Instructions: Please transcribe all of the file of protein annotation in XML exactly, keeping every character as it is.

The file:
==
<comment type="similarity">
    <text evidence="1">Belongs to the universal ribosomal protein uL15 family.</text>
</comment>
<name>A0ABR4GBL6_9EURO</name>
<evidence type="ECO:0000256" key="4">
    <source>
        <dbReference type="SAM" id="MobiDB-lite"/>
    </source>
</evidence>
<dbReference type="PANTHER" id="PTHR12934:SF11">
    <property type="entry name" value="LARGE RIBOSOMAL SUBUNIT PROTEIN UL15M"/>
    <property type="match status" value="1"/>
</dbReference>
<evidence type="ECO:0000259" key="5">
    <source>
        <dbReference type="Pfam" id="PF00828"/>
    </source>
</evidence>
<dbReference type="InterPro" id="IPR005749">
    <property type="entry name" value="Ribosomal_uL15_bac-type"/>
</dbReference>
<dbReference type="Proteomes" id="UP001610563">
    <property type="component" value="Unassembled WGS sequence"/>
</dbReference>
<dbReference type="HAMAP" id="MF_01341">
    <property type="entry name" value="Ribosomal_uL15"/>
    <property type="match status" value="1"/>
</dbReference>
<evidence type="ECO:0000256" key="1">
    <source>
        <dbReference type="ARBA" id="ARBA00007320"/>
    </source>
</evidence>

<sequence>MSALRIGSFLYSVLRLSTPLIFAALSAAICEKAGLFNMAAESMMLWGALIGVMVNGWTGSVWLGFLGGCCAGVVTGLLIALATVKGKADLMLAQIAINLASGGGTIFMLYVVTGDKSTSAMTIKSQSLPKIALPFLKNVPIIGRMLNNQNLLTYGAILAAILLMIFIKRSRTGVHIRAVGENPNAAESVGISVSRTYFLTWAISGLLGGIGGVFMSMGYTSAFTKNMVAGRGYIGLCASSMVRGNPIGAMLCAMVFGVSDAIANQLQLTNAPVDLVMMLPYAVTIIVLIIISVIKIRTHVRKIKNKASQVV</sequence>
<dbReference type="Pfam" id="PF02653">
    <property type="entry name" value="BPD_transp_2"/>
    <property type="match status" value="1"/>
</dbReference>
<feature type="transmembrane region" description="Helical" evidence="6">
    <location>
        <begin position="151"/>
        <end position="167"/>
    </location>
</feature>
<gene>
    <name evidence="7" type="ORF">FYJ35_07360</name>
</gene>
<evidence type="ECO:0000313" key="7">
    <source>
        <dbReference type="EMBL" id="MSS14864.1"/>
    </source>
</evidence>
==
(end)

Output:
<comment type="similarity">
    <text evidence="1">Belongs to the universal ribosomal protein uL15 family.</text>
</comment>
<name>A0ABR4GBL6_9EURO</name>
<evidence type="ECO:0000256" key="4">
    <source>
        <dbReference type="SAM" id="MobiDB-lite"/>
    </source>
</evidence>
<dbReference type="PANTHER" id="PTHR12934:SF11">
    <property type="entry name" value="LARGE RIBOSOMAL SUBUNIT PROTEIN UL15M"/>
    <property type="match status" value="1"/>
</dbReference>
<evidence type="ECO:0000259" key="5">
    <source>
        <dbReference type="Pfam" id="PF00828"/>
    </source>
</evidence>
<dbReference type="InterPro" id="IPR005749">
    <property type="entry name" value="Ribosomal_uL15_bac-type"/>
</dbReference>
<dbReference type="Proteomes" id="UP001610563">
    <property type="component" value="Unassembled WGS sequence"/>
</dbReference>
<dbReference type="HAMAP" id="MF_01341">
    <property type="entry name" value="Ribosomal_uL15"/>
    <property type="match status" value="1"/>
</dbReference>
<evidence type="ECO:0000256" key="1">
    <source>
        <dbReference type="ARBA" id="ARBA00007320"/>
    </source>
</evidence>

<sequence>MSALRIGSFLYSVLRLSTPLIFAALSAAICEKAGLFNMAAESMMLWGALIGVMVNGWTGSVWLGFLGGCCAGVVTGLLIALATVKGKADLMLAQIAINLASGGGTIFMLYVVTGDKSTSAMTIKSQSLPKIALPFLKNVPIIGRMLNNQNLLTYGAILAAILLMIFIKRSRTGVHIRAVGENPNAAESVGISVSRTYFLTWAISGLLGGIGGVFMSMGYTSAFTKNMVAGRGYIGLCASSMVRGNPIGAMLCAMVFGVSDAIANQLQLTNAPVDLVMMLPYAVTIIVLIIISVIKIRTHVRKIKNKASQVV</sequence>
<dbReference type="Pfam" id="PF02653">
    <property type="entry name" value="BPD_transp_2"/>
    <property type="match status" value="1"/>
</dbReference>
<feature type="transmembrane region" description="Helical" evidence="6">
    <location>
        <begin position="151"/>
        <end position="167"/>
    </location>
</feature>
<gene>
    <name evidence="7" type="ORF">FYJ35_07360</name>
</gene>
<evidence type="ECO:0000313" key="7">
    <source>
        <dbReference type="EMBL" id="MSS14864.1"/>
    </source>
</evidence>